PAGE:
Ten years ago today, the most popular mobile OS in the world was introduced as the first Android powered phone, the T-Mobile G1
, was announced. The handset, built by HTC, featured a QWERTY slider, and was equipped with a trackball. At the time, T-Mobile wasn't the innovative carrier it is today, so the release of the G1 (aka the HTC Dream) was clearly a test of the software.
The first publicly released build of Android (v1.1) was missing a few things such as a native video player, and a virtual QWERTY keyboard. The update to Android 1.5 Cupcake took care of the latter
, and the Android Market offered apps to fill in some of the blanks. But the important thing was that Android offered customizations not available on the Apple iPhone 3G
Android did not go straight to the top of the charts. It wasn't until Verizon released the Android 2.0 powered Motorola DROID
on November 5th, 2009, that Google's open source mobile OS was stuffed inside hardware that could challenge the iPhone. Motorola and Verizon teamed up to produce the DROID Does ad campaign. Taking an obvious shot at the iPhone, the tag line was that everything iDon't, DROID Does. Starting with Android 2.2 Froyo, the OS started supporting Adobe Flash. Google hoped that this would differentiate Android handsets from the iPhone, but Flash ended up a disaster for Android users
instead. It hogged resources and made Android phones supporting it lag badly.
Following up on the success of the DROID, Google released the Nexus One
. Not only did it feature the strongest hardware to date for an Android phone, it kicked off Google's Nexus program. Nexus handsets featured stock Android, which meant that they were the first handsets to receive updates. This was a big selling point; with Android used by multiple manufacturers, rolling out updates required each manufacturer to run tests. This so-called fragmentation still occurs today and is the reason why less than .1% of active Android phones are running the latest version of Android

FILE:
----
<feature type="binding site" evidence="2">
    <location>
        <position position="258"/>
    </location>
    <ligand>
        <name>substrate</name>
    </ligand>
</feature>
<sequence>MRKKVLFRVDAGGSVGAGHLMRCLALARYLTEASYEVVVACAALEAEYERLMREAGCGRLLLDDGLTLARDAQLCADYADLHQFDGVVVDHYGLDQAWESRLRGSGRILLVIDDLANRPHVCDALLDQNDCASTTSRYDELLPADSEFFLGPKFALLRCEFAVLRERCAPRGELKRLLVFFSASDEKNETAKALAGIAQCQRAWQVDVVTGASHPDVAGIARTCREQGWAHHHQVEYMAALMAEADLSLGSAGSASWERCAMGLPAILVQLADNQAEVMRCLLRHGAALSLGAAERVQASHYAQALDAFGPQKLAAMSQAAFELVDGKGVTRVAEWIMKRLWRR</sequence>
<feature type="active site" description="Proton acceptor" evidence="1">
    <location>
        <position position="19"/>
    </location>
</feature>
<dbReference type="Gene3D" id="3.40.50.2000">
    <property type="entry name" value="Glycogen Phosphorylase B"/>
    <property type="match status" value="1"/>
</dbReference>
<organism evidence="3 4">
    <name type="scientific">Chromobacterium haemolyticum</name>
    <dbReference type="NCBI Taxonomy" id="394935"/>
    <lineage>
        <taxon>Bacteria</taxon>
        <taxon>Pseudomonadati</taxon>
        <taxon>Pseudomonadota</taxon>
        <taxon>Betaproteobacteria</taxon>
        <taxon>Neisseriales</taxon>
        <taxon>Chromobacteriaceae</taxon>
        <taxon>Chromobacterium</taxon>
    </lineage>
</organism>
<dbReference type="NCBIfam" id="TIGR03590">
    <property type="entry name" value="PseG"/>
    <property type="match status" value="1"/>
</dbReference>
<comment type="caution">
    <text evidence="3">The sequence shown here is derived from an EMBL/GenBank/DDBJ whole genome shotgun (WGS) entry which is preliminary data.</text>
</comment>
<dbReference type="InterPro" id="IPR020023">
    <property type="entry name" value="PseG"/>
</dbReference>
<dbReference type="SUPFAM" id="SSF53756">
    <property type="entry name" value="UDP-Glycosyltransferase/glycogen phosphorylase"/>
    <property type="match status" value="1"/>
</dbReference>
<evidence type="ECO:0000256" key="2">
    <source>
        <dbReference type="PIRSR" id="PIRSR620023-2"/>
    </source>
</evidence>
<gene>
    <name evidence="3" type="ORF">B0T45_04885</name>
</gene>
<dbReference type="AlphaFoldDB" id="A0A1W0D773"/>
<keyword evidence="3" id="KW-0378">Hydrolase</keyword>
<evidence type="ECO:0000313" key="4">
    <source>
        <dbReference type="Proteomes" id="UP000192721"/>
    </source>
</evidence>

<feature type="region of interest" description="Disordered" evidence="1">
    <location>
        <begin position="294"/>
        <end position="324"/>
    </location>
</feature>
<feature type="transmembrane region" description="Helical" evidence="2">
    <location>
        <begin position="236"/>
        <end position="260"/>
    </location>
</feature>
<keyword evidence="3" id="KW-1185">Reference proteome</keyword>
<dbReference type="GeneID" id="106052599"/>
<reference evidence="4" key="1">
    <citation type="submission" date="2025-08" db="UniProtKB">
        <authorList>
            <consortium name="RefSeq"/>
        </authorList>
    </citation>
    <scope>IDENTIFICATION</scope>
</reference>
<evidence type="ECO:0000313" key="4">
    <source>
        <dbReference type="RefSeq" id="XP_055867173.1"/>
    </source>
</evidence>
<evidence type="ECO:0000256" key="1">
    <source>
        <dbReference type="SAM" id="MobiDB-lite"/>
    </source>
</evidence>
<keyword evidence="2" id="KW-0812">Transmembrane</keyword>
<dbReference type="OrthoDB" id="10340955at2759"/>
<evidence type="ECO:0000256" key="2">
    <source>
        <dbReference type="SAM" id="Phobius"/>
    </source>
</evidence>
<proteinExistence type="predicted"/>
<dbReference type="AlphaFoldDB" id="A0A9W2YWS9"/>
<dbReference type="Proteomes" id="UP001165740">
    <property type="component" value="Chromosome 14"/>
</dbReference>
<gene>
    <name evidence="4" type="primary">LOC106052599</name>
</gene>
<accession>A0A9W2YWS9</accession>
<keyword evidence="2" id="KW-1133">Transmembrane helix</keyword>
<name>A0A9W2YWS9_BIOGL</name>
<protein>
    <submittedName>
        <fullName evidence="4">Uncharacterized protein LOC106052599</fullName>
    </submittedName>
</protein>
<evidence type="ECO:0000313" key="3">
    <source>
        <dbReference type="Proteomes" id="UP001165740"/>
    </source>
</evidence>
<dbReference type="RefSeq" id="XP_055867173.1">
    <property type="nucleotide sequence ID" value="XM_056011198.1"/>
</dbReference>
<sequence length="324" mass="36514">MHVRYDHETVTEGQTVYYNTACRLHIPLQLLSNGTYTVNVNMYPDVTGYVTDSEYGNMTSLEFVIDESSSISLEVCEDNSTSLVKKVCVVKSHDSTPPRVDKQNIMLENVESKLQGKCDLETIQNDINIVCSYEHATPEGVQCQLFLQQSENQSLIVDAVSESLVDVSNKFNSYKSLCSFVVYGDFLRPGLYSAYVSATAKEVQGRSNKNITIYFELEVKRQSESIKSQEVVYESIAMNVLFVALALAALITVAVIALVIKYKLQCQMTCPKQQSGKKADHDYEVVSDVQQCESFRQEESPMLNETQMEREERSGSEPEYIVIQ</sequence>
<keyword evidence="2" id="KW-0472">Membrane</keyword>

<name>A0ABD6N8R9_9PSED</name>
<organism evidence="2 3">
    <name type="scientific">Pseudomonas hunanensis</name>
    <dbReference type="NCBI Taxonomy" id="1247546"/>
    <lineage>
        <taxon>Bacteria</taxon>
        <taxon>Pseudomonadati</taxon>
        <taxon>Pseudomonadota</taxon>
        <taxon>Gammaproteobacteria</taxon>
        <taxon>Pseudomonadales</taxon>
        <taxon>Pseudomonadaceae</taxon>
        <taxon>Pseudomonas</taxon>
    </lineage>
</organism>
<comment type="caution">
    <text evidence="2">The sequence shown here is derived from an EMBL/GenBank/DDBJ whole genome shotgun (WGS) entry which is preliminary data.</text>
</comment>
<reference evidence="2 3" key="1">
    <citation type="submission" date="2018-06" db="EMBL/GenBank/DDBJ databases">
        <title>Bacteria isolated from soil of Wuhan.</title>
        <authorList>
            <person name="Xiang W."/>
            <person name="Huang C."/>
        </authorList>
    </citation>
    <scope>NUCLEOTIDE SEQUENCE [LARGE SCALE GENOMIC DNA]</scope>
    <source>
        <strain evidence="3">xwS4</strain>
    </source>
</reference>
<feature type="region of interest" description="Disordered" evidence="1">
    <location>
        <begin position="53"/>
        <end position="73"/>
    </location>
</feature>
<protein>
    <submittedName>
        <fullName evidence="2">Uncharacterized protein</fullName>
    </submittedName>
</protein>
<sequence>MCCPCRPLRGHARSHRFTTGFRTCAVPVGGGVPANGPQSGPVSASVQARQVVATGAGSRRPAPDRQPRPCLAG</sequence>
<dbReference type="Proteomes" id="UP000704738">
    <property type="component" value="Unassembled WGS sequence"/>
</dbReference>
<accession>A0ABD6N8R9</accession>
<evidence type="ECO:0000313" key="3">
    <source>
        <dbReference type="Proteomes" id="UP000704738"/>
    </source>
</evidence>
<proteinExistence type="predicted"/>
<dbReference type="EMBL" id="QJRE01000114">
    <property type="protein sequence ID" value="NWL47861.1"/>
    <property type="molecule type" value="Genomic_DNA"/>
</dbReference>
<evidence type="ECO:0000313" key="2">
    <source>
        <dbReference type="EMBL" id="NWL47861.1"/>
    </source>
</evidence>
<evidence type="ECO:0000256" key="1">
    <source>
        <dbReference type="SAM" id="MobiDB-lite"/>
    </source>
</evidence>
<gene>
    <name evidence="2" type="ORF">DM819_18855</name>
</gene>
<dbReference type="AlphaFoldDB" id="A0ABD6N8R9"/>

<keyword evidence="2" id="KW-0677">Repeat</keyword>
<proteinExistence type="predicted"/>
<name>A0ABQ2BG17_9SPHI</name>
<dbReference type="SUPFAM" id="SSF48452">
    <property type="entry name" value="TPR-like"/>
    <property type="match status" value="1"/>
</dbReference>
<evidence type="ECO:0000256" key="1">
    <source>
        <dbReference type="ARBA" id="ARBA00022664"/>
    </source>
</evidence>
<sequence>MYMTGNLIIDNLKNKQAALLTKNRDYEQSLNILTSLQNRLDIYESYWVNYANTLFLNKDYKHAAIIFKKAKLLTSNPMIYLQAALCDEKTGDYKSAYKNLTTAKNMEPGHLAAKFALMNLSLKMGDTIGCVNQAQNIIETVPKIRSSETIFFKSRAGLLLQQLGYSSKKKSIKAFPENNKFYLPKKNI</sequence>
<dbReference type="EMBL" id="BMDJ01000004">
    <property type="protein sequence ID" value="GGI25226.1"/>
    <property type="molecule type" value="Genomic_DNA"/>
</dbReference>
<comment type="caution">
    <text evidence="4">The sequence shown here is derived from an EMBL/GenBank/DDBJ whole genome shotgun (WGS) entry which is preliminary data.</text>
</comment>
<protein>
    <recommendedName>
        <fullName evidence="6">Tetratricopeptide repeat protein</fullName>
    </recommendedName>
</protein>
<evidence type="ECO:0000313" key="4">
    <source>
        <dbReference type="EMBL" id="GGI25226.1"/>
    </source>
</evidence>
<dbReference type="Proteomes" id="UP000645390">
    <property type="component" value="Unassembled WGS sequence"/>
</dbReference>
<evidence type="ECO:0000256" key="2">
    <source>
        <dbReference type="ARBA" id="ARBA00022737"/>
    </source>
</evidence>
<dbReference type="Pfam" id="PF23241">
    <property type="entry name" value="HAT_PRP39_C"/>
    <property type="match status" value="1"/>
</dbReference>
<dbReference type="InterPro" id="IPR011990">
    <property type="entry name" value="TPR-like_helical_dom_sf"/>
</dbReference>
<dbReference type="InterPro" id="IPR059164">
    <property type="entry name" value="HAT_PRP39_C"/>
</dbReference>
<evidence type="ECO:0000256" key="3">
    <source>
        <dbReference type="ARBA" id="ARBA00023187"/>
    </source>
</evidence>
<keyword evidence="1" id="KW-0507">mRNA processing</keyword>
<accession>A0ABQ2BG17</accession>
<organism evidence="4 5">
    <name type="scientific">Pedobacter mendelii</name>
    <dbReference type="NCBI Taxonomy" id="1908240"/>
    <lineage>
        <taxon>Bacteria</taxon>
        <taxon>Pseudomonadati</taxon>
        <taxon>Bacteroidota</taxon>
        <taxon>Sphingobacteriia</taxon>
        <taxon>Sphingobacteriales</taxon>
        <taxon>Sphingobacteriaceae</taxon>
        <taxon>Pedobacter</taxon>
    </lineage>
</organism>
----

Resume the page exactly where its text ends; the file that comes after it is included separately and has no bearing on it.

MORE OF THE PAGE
. Google ended the program with 2015's Nexus 6P
and Nexus 5X
, replacing it with its own line of Google Pixel
2010's Nexus One was the most powerful Android phone at the time
Unlike the rigid iPhone, which at the time had just one screen-size (3.5-inches), Android manufacturers were already looking to see how they could stretch the hardware. Phones like the Motorola DROID X
carried a 4.3-inch display. By the third quarter of 2010, Android was the second most popular mobile OS in the world
with 25.5% of the global smartphone market, trailing only the 36.6% share belonging to Symbian. Apple's iOS was third with a 16.7% slice of the pie. The year before, Symbian was loaded on a leading 44.6% of handsets and BlackBerry OS was on 20.7%. Android was an afterthought with a 3.5% market share.
In 2011, Google rolled out Android 3.1 Honeycomb for tablets, and Ice Cream Sandwich 4.0 for phones
. The Motorola XOOM
slate was the first to feature Honeycomb, which offered a two panel view for email and contacts. But Google killed off Honeycomb fairly quickly, seeing no reason to offer two separate operating systems for phones and tablets. As the years went by, Android went from strength-to-strength. There was Jelly Bean, the big commercial tie-up with KitKat, Lollipop, Marshmallow, Nougat and Oreo. The latest version, Android 9 Pie, is currently available for the Pixel handsets, the Essential Phone
and the OnePlus 6
The Google Pixel 2 and Pixel 2 XL feature stock Android and first dibs on updates
Today, Android dominates the smartphone market. According to Statista, during the second quarter of 2018, 88% of smartphones purchased world-wide had Android installed. Apple's iOS was next with an 11.9% share.
10 years ago today, Android was unveiled and even though it showed promise, no one could have imagined how dominant it would turn out to be. So blow out the candles and sing Happy Birthday to the most popular mobile OS in the world.